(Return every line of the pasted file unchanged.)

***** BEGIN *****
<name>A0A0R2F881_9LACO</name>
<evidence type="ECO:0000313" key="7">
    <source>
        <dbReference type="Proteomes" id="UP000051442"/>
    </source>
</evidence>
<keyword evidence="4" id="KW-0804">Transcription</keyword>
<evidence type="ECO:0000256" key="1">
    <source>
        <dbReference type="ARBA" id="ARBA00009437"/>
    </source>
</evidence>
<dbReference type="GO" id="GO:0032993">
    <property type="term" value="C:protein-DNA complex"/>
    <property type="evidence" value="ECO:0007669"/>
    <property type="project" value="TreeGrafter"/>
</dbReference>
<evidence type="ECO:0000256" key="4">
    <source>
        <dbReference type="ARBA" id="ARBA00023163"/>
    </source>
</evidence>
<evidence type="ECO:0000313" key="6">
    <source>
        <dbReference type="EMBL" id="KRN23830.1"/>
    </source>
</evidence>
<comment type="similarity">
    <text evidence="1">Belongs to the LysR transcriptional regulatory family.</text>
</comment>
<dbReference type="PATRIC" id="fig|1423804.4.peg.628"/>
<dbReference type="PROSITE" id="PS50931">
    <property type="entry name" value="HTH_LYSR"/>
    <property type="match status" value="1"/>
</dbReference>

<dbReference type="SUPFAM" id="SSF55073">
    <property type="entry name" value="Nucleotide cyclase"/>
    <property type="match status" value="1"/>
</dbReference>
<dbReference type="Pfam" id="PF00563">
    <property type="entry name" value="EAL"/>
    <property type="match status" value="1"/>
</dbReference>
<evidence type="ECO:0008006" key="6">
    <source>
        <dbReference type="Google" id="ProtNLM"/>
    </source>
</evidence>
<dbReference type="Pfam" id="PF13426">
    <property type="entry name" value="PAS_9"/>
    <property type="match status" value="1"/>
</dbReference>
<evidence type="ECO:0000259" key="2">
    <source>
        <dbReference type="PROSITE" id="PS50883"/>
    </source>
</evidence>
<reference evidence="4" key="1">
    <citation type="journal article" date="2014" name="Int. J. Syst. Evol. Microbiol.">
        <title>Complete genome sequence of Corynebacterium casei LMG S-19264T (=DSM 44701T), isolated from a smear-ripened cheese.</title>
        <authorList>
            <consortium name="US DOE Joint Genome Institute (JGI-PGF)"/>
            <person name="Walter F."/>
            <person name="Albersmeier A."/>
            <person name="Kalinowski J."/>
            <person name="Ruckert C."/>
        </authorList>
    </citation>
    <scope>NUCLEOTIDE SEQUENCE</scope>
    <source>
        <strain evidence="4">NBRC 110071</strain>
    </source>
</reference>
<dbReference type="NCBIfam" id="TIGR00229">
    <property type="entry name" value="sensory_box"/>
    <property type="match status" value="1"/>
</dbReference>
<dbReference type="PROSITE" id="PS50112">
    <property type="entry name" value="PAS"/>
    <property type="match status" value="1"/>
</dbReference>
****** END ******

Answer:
<name>A0A0R2F881_9LACO</name>
<evidence type="ECO:0000313" key="7">
    <source>
        <dbReference type="Proteomes" id="UP000051442"/>
    </source>
</evidence>
<keyword evidence="4" id="KW-0804">Transcription</keyword>
<evidence type="ECO:0000256" key="1">
    <source>
        <dbReference type="ARBA" id="ARBA00009437"/>
    </source>
</evidence>
<dbReference type="GO" id="GO:0032993">
    <property type="term" value="C:protein-DNA complex"/>
    <property type="evidence" value="ECO:0007669"/>
    <property type="project" value="TreeGrafter"/>
</dbReference>
<evidence type="ECO:0000256" key="4">
    <source>
        <dbReference type="ARBA" id="ARBA00023163"/>
    </source>
</evidence>
<evidence type="ECO:0000313" key="6">
    <source>
        <dbReference type="EMBL" id="KRN23830.1"/>
    </source>
</evidence>
<comment type="similarity">
    <text evidence="1">Belongs to the LysR transcriptional regulatory family.</text>
</comment>
<dbReference type="PATRIC" id="fig|1423804.4.peg.628"/>
<dbReference type="PROSITE" id="PS50931">
    <property type="entry name" value="HTH_LYSR"/>
    <property type="match status" value="1"/>
</dbReference>

<dbReference type="SUPFAM" id="SSF55073">
    <property type="entry name" value="Nucleotide cyclase"/>
    <property type="match status" value="1"/>
</dbReference>
<dbReference type="Pfam" id="PF00563">
    <property type="entry name" value="EAL"/>
    <property type="match status" value="1"/>
</dbReference>
<evidence type="ECO:0008006" key="6">
    <source>
        <dbReference type="Google" id="ProtNLM"/>
    </source>
</evidence>
<dbReference type="Pfam" id="PF13426">
    <property type="entry name" value="PAS_9"/>
    <property type="match status" value="1"/>
</dbReference>
<evidence type="ECO:0000259" key="2">
    <source>
        <dbReference type="PROSITE" id="PS50883"/>
    </source>
</evidence>
<reference evidence="4" key="1">
    <citation type="journal article" date="2014" name="Int. J. Syst. Evol. Microbiol.">
        <title>Complete genome sequence of Corynebacterium casei LMG S-19264T (=DSM 44701T), isolated from a smear-ripened cheese.</title>
        <authorList>
            <consortium name="US DOE Joint Genome Institute (JGI-PGF)"/>
            <person name="Walter F."/>
            <person name="Albersmeier A."/>
            <person name="Kalinowski J."/>
            <person name="Ruckert C."/>
        </authorList>
    </citation>
    <scope>NUCLEOTIDE SEQUENCE</scope>
    <source>
        <strain evidence="4">NBRC 110071</strain>
    </source>
</reference>
<dbReference type="NCBIfam" id="TIGR00229">
    <property type="entry name" value="sensory_box"/>
    <property type="match status" value="1"/>
</dbReference>
<dbReference type="PROSITE" id="PS50112">
    <property type="entry name" value="PAS"/>
    <property type="match status" value="1"/>
</dbReference>